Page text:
Che: new growth sensitive, breaks dormancy late

Mulberry (Illinois everbearing): Sensitive but puts out new growth and fruits anyway

Northern Highbush blues: Hardy except to the most severe late freeze. Only once in the last 15 years did I have total crop failure in blues (due to an early May deep freeze).

Cornelian cherry: Total polar bear


 o
RE: what can I plant in a frost prone bottom?

It's now late March and my Cornelian Cherries are finishing up their bloom. So I think the tree handles cold and the leaves handle frosts because they haven't even emerged yet but I worry about the blooms since they come out so early. Maybe it doesn't bother them and maybe other varieties bloom later. Mine are a mix of fruiting cultivars and ornamentals developed for blooms (though they also fruit). Mine are all young and have never set fruit.

My fuzzy and hardy kiwis get bit by frosts, but it doesn't seem to bother flowers because only the leaves are emerging at this time. The plants are so vigorous that late freezes only bother it for a short while. By summer they're growing so much you'd never know they had a problem earlier.


 o
RE: what can I plant in a frost prone bottom?

Thanks everyone for the pointers. Cornelian dogwood and blueberries are sounding like my best bets. I probably should have known better than to even consider fuzzy kiwis or Asian persimmons. The report on the jujube killed to below the graft, strudel, is disappointing but helpful. I have one jujube in about my lowest spot already, so I'll see how it does. I did consider blackberries, and I think they would make sense from a frost prone bottom perspective, but in my particular situation I think I just want trees and/or vines in my bottom. I have muscadines in the bottom already, and they seem to do well, by the way. My rabbiteye blueberries were probably a little sparse from the very late and extremely hard freezes last year, but all in all they came through great. My figs, surprisingly, seemed unaffected. The pawpaws leafed out and completely froze out twice, but they leafed out a third time. The jujubes seemed fine. If it hadn't been for the fireblight my Asian pears would have had a fair year.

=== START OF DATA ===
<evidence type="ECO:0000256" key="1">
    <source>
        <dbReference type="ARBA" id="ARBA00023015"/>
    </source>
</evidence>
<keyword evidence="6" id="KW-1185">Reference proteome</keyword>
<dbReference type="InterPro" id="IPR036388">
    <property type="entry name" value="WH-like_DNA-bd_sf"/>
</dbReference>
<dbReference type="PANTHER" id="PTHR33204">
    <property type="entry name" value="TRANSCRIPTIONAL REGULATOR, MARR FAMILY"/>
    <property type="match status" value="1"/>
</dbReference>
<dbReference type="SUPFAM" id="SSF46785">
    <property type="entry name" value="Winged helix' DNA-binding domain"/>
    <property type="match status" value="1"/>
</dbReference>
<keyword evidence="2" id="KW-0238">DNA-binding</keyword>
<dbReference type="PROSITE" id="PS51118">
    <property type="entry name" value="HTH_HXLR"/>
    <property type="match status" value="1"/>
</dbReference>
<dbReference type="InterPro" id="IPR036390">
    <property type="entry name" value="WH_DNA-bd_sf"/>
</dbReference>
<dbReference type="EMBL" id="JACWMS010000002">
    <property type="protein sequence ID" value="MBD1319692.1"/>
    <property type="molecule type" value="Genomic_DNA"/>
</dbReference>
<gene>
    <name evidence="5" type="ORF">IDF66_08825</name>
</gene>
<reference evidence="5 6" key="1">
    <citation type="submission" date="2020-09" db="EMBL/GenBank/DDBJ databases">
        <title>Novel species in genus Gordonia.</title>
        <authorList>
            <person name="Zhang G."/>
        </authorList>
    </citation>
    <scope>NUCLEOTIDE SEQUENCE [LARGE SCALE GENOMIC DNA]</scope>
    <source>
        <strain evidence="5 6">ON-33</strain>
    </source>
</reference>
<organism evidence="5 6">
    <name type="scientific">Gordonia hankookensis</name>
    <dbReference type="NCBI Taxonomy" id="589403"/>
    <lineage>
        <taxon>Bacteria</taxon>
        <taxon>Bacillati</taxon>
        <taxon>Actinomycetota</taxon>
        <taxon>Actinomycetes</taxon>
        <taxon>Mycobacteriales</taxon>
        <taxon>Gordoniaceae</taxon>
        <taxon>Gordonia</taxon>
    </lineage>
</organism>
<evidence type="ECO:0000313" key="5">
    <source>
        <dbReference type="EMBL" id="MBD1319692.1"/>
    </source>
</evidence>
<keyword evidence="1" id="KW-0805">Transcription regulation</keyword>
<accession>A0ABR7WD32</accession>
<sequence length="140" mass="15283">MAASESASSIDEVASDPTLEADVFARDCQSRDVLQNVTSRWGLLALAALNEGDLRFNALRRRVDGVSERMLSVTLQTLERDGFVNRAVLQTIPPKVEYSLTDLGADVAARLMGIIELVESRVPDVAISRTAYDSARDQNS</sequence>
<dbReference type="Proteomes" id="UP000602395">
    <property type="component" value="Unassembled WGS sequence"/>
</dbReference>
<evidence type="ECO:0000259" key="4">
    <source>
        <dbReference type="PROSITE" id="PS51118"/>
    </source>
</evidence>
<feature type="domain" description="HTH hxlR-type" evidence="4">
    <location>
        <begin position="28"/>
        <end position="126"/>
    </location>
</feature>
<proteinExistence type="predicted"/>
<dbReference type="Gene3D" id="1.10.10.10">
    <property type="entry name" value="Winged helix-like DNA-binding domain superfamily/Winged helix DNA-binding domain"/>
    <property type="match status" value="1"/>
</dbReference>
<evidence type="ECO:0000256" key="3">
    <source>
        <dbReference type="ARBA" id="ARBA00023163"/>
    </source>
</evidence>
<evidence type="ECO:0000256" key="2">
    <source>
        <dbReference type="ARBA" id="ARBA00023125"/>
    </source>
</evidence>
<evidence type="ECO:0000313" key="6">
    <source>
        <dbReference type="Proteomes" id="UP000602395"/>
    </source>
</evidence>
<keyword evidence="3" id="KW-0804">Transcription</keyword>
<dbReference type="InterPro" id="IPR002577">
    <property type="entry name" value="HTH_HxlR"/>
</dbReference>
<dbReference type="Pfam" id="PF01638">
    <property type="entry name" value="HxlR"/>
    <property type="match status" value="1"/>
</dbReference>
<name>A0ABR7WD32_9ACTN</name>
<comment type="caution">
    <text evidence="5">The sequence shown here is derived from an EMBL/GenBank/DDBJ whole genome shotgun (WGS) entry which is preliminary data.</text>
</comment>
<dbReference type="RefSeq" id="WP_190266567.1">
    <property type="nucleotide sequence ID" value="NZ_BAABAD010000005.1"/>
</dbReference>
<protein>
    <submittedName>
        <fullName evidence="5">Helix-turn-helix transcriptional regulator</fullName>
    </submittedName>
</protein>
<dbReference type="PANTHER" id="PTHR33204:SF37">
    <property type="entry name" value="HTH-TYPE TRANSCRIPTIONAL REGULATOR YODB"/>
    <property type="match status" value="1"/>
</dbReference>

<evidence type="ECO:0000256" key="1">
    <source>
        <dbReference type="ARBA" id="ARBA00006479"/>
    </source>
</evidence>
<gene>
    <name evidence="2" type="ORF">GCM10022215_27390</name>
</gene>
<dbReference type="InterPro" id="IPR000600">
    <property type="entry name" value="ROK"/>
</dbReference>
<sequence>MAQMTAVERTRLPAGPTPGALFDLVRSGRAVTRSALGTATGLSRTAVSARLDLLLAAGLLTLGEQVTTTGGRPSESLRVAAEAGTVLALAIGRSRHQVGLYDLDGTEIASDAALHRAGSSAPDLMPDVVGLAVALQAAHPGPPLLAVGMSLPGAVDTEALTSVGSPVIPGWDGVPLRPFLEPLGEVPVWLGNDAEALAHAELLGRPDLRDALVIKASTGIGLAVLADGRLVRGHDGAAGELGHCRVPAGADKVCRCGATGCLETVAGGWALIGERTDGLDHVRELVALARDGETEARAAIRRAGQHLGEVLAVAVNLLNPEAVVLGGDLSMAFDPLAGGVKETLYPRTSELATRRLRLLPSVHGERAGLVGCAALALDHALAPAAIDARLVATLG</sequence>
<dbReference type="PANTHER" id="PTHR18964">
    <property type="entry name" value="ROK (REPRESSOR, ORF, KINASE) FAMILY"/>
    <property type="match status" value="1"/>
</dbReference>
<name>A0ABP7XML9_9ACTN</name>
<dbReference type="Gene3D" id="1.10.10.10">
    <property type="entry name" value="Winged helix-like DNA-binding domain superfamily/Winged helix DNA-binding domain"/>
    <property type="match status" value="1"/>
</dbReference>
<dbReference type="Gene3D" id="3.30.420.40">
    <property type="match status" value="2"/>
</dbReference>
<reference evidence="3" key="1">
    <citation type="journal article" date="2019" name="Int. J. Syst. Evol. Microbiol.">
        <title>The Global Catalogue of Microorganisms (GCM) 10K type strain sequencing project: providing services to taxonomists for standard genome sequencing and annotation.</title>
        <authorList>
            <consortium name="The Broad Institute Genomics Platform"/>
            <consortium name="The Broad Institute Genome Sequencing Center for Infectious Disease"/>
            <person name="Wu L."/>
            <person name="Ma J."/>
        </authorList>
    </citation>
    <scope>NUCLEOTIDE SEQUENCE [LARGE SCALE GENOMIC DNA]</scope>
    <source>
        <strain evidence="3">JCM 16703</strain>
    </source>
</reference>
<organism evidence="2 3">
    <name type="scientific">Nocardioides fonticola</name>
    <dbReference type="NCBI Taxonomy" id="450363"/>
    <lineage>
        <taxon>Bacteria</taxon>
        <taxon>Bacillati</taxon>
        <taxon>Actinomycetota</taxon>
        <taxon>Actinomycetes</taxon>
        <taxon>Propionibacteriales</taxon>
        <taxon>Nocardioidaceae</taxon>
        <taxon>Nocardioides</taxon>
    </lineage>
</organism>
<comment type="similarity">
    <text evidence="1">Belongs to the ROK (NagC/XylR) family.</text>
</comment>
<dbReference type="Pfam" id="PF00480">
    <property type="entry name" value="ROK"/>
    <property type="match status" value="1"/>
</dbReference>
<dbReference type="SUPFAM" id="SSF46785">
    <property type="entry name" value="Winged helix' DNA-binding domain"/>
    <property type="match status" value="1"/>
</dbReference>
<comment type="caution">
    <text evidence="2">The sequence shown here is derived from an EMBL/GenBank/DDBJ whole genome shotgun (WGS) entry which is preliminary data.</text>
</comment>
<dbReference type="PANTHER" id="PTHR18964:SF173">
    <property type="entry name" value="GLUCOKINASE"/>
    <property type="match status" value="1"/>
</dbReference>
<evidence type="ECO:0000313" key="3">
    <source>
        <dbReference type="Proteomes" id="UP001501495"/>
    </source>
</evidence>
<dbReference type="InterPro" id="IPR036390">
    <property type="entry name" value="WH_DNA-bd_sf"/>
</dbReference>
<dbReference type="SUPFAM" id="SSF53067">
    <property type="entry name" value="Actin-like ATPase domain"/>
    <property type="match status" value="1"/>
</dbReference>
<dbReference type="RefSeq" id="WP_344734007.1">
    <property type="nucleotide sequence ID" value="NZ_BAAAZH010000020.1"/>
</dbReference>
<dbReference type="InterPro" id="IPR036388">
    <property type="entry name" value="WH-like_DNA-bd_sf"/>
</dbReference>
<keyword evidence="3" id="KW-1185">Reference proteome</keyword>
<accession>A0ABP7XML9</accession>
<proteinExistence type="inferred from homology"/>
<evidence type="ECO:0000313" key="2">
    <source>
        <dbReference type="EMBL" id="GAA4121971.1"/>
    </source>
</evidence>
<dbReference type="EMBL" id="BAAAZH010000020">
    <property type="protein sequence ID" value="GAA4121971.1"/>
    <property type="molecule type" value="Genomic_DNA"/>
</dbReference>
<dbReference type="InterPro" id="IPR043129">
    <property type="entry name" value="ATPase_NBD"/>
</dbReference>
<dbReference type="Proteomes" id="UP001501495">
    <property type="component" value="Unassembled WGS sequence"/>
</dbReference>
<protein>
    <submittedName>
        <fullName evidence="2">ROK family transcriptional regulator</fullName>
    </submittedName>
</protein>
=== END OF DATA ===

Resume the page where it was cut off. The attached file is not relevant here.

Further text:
o
RE: what can I plant in a frost prone bottom?

I am thinking....
American Persimmon
Blueberry
Perhaps a northern Mulberry - like Illinois Everbearing... Def not a warm loving Mulberry like any nigra or Pakistan... A late freeze = no fruit or even winter kill....

Maybe an European plum... My Italian is still snoring away... Unfortunately - it hates our hot summers... It's actually back down the hill now and grows in the shade..

Another one... Maybe an Apple or pear of some sort... My Prunus are all flowering here... but my Apples and pears are still snoring away too....

Thanks


 o
RE: what can I plant in a frost prone bottom?

My allotment is on an E/W slope (low at the E end) with a very tall row of buildings at the Eastern end. Consequently frost (if there is any) lingers at the bottom of the slope far into the day in winter and spring. I grow blackcurrants, gooseberries, red currants, rhubarb and raspberries in that area. There is also a huge old Bramley apple there.


 o
RE: what can I plant in a frost prone bottom?

Fruitnut is right about the range of time in bloom on Northern Blue berries. Patriot for example is very cold hardy but blooms well before some of our other cultivars.


 o Post a Follow-Up

Please Note: Only registered members are able to post messages to this forum.

    If you are a member, please log in.

    If you aren't yet a member, join now!


Return to the Fruit & Orchards Forum

Information about Posting

  • You must be logged in to post a message. Once you are logged in, a posting window will appear at the bottom of the messages. If you are not a member, please register for an account.
  • Posting is a two-step process. Once you have composed your message, you will be taken to the preview page. You will then have a chance to review your post, make changes and upload photos.
  • After posting your message, you may need to refresh the forum page in order to see it.
  • Before posting copyrighted material, please read about Copyright and Fair Use.
  • We have a strict no-advertising policy!
  • If you would like to practice posting or uploading photos, please visit our Test forum.
  • If you need assistance, please Contact Us and we will be happy to help.


Learn more about in-text links on this page here